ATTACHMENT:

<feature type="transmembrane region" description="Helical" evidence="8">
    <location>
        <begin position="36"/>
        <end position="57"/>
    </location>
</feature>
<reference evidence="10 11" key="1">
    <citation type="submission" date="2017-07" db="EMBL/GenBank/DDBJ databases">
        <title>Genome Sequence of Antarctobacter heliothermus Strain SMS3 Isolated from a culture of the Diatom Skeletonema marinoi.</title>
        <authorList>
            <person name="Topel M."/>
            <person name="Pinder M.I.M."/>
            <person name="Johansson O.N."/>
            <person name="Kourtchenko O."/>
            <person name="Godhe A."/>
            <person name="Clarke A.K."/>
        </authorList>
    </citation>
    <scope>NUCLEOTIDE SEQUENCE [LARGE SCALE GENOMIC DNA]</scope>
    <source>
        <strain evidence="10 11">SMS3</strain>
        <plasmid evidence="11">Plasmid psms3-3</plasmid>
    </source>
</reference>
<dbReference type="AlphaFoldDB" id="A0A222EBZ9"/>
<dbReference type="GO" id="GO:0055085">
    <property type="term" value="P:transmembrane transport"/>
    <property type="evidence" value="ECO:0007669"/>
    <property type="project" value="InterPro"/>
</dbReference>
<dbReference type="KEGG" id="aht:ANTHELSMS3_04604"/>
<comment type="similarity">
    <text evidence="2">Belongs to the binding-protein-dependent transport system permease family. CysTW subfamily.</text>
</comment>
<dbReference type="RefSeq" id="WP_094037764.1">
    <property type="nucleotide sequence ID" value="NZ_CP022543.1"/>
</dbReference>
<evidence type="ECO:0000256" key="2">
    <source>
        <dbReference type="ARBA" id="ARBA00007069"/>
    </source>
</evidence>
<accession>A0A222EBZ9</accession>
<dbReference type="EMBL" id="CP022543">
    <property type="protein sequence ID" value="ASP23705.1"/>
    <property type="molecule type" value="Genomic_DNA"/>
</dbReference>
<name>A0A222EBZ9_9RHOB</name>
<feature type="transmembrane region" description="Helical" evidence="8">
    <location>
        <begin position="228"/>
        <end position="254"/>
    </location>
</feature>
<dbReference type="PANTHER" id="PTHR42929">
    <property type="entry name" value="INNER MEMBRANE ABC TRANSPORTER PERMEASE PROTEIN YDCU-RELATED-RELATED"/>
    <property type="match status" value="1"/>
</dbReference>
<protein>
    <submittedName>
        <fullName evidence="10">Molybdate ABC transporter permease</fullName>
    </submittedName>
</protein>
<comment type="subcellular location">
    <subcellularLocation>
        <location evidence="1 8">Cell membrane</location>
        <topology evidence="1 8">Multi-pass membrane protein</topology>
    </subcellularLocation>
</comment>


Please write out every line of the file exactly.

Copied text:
<feature type="transmembrane region" description="Helical" evidence="8">
    <location>
        <begin position="36"/>
        <end position="57"/>
    </location>
</feature>
<reference evidence="10 11" key="1">
    <citation type="submission" date="2017-07" db="EMBL/GenBank/DDBJ databases">
        <title>Genome Sequence of Antarctobacter heliothermus Strain SMS3 Isolated from a culture of the Diatom Skeletonema marinoi.</title>
        <authorList>
            <person name="Topel M."/>
            <person name="Pinder M.I.M."/>
            <person name="Johansson O.N."/>
            <person name="Kourtchenko O."/>
            <person name="Godhe A."/>
            <person name="Clarke A.K."/>
        </authorList>
    </citation>
    <scope>NUCLEOTIDE SEQUENCE [LARGE SCALE GENOMIC DNA]</scope>
    <source>
        <strain evidence="10 11">SMS3</strain>
        <plasmid evidence="11">Plasmid psms3-3</plasmid>
    </source>
</reference>
<dbReference type="AlphaFoldDB" id="A0A222EBZ9"/>
<dbReference type="GO" id="GO:0055085">
    <property type="term" value="P:transmembrane transport"/>
    <property type="evidence" value="ECO:0007669"/>
    <property type="project" value="InterPro"/>
</dbReference>
<dbReference type="KEGG" id="aht:ANTHELSMS3_04604"/>
<comment type="similarity">
    <text evidence="2">Belongs to the binding-protein-dependent transport system permease family. CysTW subfamily.</text>
</comment>
<dbReference type="RefSeq" id="WP_094037764.1">
    <property type="nucleotide sequence ID" value="NZ_CP022543.1"/>
</dbReference>
<evidence type="ECO:0000256" key="2">
    <source>
        <dbReference type="ARBA" id="ARBA00007069"/>
    </source>
</evidence>
<accession>A0A222EBZ9</accession>
<dbReference type="EMBL" id="CP022543">
    <property type="protein sequence ID" value="ASP23705.1"/>
    <property type="molecule type" value="Genomic_DNA"/>
</dbReference>
<name>A0A222EBZ9_9RHOB</name>
<feature type="transmembrane region" description="Helical" evidence="8">
    <location>
        <begin position="228"/>
        <end position="254"/>
    </location>
</feature>
<dbReference type="PANTHER" id="PTHR42929">
    <property type="entry name" value="INNER MEMBRANE ABC TRANSPORTER PERMEASE PROTEIN YDCU-RELATED-RELATED"/>
    <property type="match status" value="1"/>
</dbReference>
<protein>
    <submittedName>
        <fullName evidence="10">Molybdate ABC transporter permease</fullName>
    </submittedName>
</protein>
<comment type="subcellular location">
    <subcellularLocation>
        <location evidence="1 8">Cell membrane</location>
        <topology evidence="1 8">Multi-pass membrane protein</topology>
    </subcellularLocation>
</comment>